Volunteers was agreed to, a motion lor itssreduotion having been negatived by 127 to 25.

On going into Supply (Army Estimates), Sir C. Dilke (G.L.) moved a resolution de<^aring
that while the House was ready to provide the funds required for the efficient main-
tenance of our military foroes, it desired to be convinced that the present system of
enlistment and terms of service were such as to be suitable to the requirements of the
Empire. He said the cost of the Army and Navy in 1896 was £68,000,000 in all, more
than half of which was spent on the Army and fixed defences, in spite of the fact that the
Navy stood first in Imperial defence. For 1897-98 the military expenditure would be
£18,865,000, and that of India for 1896-97 was £16,127,000. Our military system was the
dearest in the world, and yet our Army had no permanent organization in brigades,
divisions, or corps, no permanent staff for war, an<i no generals trained for war. The
Guards were the only force that could be easily mobilized, and the Government scheme
would spoil the only battalions of infantry in the Home Army which were fit for war at
present. What was wanted was a short-service home force with a real reserve, with
a long-service force for Itidia.— Mr. Brodrick (C)} Under Sec. for War, denied that our
system was a rotten one. and pointed out that no hint had been given as to how a better
return could be obtained for the money expended. The suggestions made would magnify
every existing evil. The Government proposals had been gratefully accepted as a greater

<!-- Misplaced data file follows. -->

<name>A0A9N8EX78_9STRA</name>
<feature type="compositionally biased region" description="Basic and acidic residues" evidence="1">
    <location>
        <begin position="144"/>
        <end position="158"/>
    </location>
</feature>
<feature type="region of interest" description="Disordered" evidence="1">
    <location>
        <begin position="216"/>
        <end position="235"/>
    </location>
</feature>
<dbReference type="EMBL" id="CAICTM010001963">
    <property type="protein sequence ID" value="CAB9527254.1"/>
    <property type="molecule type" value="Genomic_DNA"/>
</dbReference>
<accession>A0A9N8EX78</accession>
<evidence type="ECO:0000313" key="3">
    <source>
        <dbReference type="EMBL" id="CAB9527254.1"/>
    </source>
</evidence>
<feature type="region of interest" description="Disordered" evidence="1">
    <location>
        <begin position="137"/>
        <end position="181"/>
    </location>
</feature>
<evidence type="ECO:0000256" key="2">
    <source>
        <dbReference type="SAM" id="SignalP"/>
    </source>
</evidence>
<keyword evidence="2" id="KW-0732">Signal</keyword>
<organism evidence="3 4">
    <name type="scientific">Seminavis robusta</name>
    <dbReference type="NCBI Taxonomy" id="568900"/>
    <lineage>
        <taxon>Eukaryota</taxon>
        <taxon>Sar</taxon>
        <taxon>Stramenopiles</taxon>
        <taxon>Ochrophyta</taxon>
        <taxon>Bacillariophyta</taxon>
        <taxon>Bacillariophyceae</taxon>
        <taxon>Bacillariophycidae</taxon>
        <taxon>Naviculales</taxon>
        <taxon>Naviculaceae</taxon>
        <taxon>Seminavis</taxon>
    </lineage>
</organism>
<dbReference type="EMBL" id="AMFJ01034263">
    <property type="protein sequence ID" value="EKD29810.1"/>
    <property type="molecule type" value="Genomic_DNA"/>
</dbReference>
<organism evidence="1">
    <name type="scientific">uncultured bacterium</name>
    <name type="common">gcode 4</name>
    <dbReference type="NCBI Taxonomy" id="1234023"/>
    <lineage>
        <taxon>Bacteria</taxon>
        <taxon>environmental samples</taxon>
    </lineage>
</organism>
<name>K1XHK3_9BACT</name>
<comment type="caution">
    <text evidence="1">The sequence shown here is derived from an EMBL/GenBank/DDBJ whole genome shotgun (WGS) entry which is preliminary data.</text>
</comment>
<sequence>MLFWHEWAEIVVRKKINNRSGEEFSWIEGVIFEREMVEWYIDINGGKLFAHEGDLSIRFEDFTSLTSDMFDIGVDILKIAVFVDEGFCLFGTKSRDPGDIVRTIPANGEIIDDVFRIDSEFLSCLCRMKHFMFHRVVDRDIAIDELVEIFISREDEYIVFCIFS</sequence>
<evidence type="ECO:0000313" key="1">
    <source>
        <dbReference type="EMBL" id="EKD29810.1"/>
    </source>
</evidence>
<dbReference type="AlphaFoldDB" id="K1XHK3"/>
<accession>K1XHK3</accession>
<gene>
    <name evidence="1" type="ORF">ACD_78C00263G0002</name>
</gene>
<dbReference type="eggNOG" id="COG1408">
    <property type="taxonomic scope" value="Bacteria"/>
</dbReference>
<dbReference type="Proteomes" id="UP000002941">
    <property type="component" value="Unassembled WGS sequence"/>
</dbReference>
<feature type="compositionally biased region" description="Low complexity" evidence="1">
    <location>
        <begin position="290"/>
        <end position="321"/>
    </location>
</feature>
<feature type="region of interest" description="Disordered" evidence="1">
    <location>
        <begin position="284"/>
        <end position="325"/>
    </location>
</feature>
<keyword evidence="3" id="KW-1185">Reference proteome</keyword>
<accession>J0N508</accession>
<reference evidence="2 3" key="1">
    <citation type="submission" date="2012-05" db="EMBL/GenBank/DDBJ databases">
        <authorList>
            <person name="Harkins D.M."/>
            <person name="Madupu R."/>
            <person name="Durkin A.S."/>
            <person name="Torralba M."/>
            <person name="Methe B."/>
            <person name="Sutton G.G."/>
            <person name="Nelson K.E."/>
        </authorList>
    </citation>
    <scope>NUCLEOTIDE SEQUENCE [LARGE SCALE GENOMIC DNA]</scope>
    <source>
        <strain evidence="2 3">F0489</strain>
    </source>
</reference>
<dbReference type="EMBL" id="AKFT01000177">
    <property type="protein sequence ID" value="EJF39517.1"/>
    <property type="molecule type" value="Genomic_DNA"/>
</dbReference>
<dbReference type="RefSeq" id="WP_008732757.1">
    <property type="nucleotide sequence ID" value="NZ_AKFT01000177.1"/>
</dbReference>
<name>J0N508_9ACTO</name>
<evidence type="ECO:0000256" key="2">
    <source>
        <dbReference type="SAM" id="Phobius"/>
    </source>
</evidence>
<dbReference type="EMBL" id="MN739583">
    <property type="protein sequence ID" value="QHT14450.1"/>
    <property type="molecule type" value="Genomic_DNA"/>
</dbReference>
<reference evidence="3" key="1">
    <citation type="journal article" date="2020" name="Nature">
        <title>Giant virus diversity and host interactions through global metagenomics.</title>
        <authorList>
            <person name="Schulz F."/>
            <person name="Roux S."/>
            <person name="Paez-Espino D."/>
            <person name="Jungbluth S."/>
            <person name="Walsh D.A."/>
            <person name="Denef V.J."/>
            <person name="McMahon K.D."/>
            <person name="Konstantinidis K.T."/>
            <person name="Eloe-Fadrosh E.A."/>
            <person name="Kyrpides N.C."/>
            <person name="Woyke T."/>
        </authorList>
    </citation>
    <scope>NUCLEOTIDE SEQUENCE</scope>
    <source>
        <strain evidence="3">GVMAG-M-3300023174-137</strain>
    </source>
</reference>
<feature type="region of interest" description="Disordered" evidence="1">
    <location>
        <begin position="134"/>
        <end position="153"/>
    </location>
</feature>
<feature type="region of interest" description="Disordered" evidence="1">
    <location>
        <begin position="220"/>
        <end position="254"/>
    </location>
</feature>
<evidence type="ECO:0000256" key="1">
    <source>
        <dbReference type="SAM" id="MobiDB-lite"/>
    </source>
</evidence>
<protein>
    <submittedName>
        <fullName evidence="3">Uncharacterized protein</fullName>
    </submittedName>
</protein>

advance than had been taken for many years. — Sir H. Gampbell-Bannerman (G.Ij.) said
tbat those who condemned the prosent system had had no experience of its work in
detail. He thought it could not be replaced by any system which would not have ten
times as many faults. — Sir J. Colomb (C.) asked for a Government statement as to the
circumstances according to which the strength of the garrisons ftbroad was determined,
and their views as to the possibility of an invasion by a large hostile force. — Mr. Brodrick
said the Government asked for what they considered to be the needs of the national
defences, after considering the whole naval and military requirements of the nation. —
Gen. M'Calmont (C.) thought the proposed addition to the Army was absolutely con-
temptible.— Mr. Arnold-Forster (L.U.) urged that the whole of our military system should
be recast on common-sense lines. — Col. Rusoell (C.) said the proposals of the Government
had caused general disappointment among military men. — The resolution was negatived
by 197 to 68.— Col. Lockwood (C.) urged that the proposal to send three battalions of the
Guards to Gibraltar required further consideration, as it would be detrimental to the
Guards, whose officers were unanimously opposed to the change. Feb. 8.

Sir A. Hood (C.) opposed the change in the brigade of Guards as tending to impair its
efficiency, and Col. Kenyon-Slaney (C.) urged reconsideration of the propostd. — ^Mr.
Brodrick said the main object of the scheme was approved by Lord Wolseley, as it would
improve the military organization by providing a force of Guards at a fairly high strength,
without depleting the home battalions. The views of the commanding officers would be
carefully considered with a view to meeting objections, but the scheme had been recom-
mended to the Government by the Army Board. It would add 2,000 choice troops to the
British Army. — Sir H. Campbell-Bannerman (G.L. ) suggested that the addition might have
been made in Line regiments, but thought the Guards were not likely to suffer from
taking a share in foreign service, though the selection of Gibraltar ought to be recon-
sidered. — Mr. A. Balfour said that if the expectations of the Government were realized,
as he believed they would be, it would be admitted that, instead of injuring the Guards,
a service had been done them. — The House then went into Committee of S apply, and
Mr. Brodrick moved that a number of land forces not exceeding 168,774 should be granted
for the service of the Army in 1897-8. He said that the measures now proposed would